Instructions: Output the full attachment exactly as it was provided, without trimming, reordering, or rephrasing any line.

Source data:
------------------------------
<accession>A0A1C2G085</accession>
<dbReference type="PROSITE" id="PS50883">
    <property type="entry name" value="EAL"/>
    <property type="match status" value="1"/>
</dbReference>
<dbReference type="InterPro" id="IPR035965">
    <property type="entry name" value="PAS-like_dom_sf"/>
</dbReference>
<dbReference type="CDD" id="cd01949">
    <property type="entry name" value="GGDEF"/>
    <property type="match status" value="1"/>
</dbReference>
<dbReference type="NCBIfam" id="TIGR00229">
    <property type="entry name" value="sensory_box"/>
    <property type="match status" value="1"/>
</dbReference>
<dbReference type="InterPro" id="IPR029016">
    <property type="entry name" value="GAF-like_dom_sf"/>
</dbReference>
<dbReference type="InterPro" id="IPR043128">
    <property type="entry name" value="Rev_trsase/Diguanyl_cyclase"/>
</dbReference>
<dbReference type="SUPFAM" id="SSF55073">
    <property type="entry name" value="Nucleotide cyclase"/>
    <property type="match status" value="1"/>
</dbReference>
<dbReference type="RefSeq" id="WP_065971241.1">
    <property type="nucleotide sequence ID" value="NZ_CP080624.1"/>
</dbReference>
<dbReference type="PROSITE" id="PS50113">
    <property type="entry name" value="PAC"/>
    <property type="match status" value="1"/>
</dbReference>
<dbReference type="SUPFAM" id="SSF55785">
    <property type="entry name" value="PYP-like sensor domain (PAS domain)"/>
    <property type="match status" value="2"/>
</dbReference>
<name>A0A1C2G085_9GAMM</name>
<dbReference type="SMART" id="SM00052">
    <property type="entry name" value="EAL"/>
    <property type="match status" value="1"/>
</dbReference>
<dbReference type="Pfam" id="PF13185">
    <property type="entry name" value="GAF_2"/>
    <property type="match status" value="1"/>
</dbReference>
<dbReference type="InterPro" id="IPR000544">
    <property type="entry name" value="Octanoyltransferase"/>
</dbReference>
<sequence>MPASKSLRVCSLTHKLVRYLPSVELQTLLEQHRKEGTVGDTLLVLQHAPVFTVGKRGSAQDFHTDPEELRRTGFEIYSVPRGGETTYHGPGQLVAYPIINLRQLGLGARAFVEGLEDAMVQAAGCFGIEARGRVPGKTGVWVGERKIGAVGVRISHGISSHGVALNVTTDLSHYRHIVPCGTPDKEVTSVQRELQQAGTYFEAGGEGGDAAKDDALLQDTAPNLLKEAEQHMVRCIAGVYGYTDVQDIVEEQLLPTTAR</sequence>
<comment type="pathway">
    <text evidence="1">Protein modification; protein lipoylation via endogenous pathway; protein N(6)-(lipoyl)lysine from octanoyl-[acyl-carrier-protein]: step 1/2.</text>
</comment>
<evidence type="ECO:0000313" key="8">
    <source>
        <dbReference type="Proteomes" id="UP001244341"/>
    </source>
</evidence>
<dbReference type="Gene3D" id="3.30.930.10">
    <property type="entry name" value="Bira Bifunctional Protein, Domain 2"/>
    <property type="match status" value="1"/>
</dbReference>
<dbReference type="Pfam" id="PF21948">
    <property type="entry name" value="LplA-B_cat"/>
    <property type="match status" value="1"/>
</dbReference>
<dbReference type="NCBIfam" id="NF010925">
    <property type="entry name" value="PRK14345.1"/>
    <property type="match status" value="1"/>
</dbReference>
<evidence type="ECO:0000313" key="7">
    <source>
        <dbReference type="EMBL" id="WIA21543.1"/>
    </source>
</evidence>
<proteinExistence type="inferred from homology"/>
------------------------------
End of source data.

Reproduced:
<accession>A0A1C2G085</accession>
<dbReference type="PROSITE" id="PS50883">
    <property type="entry name" value="EAL"/>
    <property type="match status" value="1"/>
</dbReference>
<dbReference type="InterPro" id="IPR035965">
    <property type="entry name" value="PAS-like_dom_sf"/>
</dbReference>
<dbReference type="CDD" id="cd01949">
    <property type="entry name" value="GGDEF"/>
    <property type="match status" value="1"/>
</dbReference>
<dbReference type="NCBIfam" id="TIGR00229">
    <property type="entry name" value="sensory_box"/>
    <property type="match status" value="1"/>
</dbReference>
<dbReference type="InterPro" id="IPR029016">
    <property type="entry name" value="GAF-like_dom_sf"/>
</dbReference>
<dbReference type="InterPro" id="IPR043128">
    <property type="entry name" value="Rev_trsase/Diguanyl_cyclase"/>
</dbReference>
<dbReference type="SUPFAM" id="SSF55073">
    <property type="entry name" value="Nucleotide cyclase"/>
    <property type="match status" value="1"/>
</dbReference>
<dbReference type="RefSeq" id="WP_065971241.1">
    <property type="nucleotide sequence ID" value="NZ_CP080624.1"/>
</dbReference>
<dbReference type="PROSITE" id="PS50113">
    <property type="entry name" value="PAC"/>
    <property type="match status" value="1"/>
</dbReference>
<dbReference type="SUPFAM" id="SSF55785">
    <property type="entry name" value="PYP-like sensor domain (PAS domain)"/>
    <property type="match status" value="2"/>
</dbReference>
<name>A0A1C2G085_9GAMM</name>
<dbReference type="SMART" id="SM00052">
    <property type="entry name" value="EAL"/>
    <property type="match status" value="1"/>
</dbReference>
<dbReference type="Pfam" id="PF13185">
    <property type="entry name" value="GAF_2"/>
    <property type="match status" value="1"/>
</dbReference>
<dbReference type="InterPro" id="IPR000544">
    <property type="entry name" value="Octanoyltransferase"/>
</dbReference>
<sequence>MPASKSLRVCSLTHKLVRYLPSVELQTLLEQHRKEGTVGDTLLVLQHAPVFTVGKRGSAQDFHTDPEELRRTGFEIYSVPRGGETTYHGPGQLVAYPIINLRQLGLGARAFVEGLEDAMVQAAGCFGIEARGRVPGKTGVWVGERKIGAVGVRISHGISSHGVALNVTTDLSHYRHIVPCGTPDKEVTSVQRELQQAGTYFEAGGEGGDAAKDDALLQDTAPNLLKEAEQHMVRCIAGVYGYTDVQDIVEEQLLPTTAR</sequence>
<comment type="pathway">
    <text evidence="1">Protein modification; protein lipoylation via endogenous pathway; protein N(6)-(lipoyl)lysine from octanoyl-[acyl-carrier-protein]: step 1/2.</text>
</comment>
<evidence type="ECO:0000313" key="8">
    <source>
        <dbReference type="Proteomes" id="UP001244341"/>
    </source>
</evidence>
<dbReference type="Gene3D" id="3.30.930.10">
    <property type="entry name" value="Bira Bifunctional Protein, Domain 2"/>
    <property type="match status" value="1"/>
</dbReference>
<dbReference type="Pfam" id="PF21948">
    <property type="entry name" value="LplA-B_cat"/>
    <property type="match status" value="1"/>
</dbReference>
<dbReference type="NCBIfam" id="NF010925">
    <property type="entry name" value="PRK14345.1"/>
    <property type="match status" value="1"/>
</dbReference>
<evidence type="ECO:0000313" key="7">
    <source>
        <dbReference type="EMBL" id="WIA21543.1"/>
    </source>
</evidence>
<proteinExistence type="inferred from homology"/>